Delegates from Angola, Cuba and South Africa reached a provisional agreement Tuesday on a U.S.-mediated peace settlement that would end the 13-year-old Cuban troop presence in Angola and grant independence to neighboring Namibia.
Delegations from the three countries said in a joint statement that their governments will now consider approval of the accord, with a “final round of negotiations” to be held in the Congolese capital of Brazzaville at a date to be announced.
U.N. and U.S. officials involved in the peace process said that approval by the three governments was very likely because negotiators had been in constant contact with their capitals through five days of talks that led to the provisional agreement.
In Washington, State Department spokesman Charles Redman called the accord “clearly . . . an important development.” But he refused to disclose details in line with Washington’s desire to maintain its low profile as a mediator.
A peace settlement centers on withdrawal of the more than 50,000 Cuban troops in Angola and parallel self-determination and independence for Namibia (South-West Africa), a mineral-rich nation sandwiched between South Africa and Angola and ruled since 1915 by South Africa.
No Provision on War
The projected final settlement, however, does not provide for an end to the civil war in Angola, where the Cuban forces have been supporting the Communist government against rebels of the Union for the Total Independence of Angola (UNITA).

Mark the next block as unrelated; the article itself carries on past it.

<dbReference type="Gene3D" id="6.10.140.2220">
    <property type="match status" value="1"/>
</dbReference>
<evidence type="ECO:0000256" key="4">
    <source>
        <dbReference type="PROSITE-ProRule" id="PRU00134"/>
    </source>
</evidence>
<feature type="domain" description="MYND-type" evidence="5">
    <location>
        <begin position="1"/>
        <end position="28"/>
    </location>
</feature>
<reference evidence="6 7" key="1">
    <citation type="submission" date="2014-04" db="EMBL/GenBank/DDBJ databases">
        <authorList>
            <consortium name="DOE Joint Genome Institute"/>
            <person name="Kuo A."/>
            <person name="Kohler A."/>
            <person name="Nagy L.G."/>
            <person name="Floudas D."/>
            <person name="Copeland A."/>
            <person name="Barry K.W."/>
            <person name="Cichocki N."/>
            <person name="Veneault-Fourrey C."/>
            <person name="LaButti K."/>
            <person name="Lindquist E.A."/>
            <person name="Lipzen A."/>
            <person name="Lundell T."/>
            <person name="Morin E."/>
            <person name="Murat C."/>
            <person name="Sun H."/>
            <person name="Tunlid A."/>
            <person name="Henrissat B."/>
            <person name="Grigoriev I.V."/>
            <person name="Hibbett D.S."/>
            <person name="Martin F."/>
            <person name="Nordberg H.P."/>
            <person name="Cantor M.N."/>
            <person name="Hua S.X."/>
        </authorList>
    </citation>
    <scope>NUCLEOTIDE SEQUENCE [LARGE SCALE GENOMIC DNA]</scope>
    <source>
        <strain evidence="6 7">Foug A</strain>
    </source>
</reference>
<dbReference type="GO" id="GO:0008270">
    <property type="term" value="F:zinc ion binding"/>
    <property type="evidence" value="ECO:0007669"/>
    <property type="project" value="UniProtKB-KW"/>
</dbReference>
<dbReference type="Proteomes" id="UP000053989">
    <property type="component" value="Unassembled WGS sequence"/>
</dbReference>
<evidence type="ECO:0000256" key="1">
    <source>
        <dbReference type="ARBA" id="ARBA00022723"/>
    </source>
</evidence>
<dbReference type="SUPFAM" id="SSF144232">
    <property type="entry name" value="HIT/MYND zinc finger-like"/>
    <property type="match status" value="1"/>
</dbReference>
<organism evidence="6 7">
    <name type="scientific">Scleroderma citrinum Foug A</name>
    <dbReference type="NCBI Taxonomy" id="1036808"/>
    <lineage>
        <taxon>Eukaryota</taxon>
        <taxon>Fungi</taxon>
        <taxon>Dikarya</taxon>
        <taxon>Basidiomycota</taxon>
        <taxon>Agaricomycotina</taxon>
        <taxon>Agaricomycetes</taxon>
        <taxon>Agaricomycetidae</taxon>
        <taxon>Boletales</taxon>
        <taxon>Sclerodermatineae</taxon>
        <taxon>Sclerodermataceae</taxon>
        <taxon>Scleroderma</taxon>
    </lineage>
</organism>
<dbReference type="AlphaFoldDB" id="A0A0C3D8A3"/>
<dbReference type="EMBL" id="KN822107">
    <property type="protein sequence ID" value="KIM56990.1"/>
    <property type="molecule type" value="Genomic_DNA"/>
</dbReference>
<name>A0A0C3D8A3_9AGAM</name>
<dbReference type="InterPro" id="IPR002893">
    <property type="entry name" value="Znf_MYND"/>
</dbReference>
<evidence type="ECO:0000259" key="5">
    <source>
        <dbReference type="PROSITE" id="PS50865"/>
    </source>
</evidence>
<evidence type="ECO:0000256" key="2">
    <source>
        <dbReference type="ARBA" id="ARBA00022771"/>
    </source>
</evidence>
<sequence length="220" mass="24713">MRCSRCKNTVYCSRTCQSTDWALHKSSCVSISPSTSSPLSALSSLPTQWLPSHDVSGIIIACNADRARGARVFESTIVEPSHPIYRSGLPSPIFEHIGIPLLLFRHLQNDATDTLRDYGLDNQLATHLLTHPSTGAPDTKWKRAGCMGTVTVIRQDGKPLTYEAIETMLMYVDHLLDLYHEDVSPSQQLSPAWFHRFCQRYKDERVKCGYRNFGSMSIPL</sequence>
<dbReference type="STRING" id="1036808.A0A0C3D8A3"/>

Under the settlement, U.N. peacekeeping forces and officials would move into Namibia to organize free elections after South African control ends.
The joint statement said that delegations discussed dates for a redeployment of Cuban forces to northern Angola and a staged, total withdrawal of the Cubans.
That will be carried out “on the basis of an agreement between the governments of the Republic of Cuba and the People’s Republic of Angola,” the statement said.
The rate of withdrawal and timetable have been the issues that had blocked agreement during previous meetings mediated by Chester A. Crocker, assistant U.S. secretary of state for African affairs.
Process May Start Feb. 1
U.N. officials involved in making the preparations said the tentative date to begin the process is Feb. 1.
South African delegation leader Neil van Heerden said a final settlement could be signed at the Brazzaville meeting if governmental approval is given to the provisional Geneva pact.
“We are pleased with the document,” Van Heerden said.
“We now have an agreed document which will go to capitals,” he said after a final 40-minute plenary session among all delegates, which was chaired by Crocker and which ended with champagne toasts.
Angola gained independence from Portugal in early 1975. The nation’s first government was replaced by a Marxist movement, which was challenged by UNITA and other non-Communist rebels.
South African troops moved into southern Angola in the fall of 1975, fighting alongside the rebels. The Marxist government then asked for large detachments of Cuban combat troops, which began arriving by December, 1975.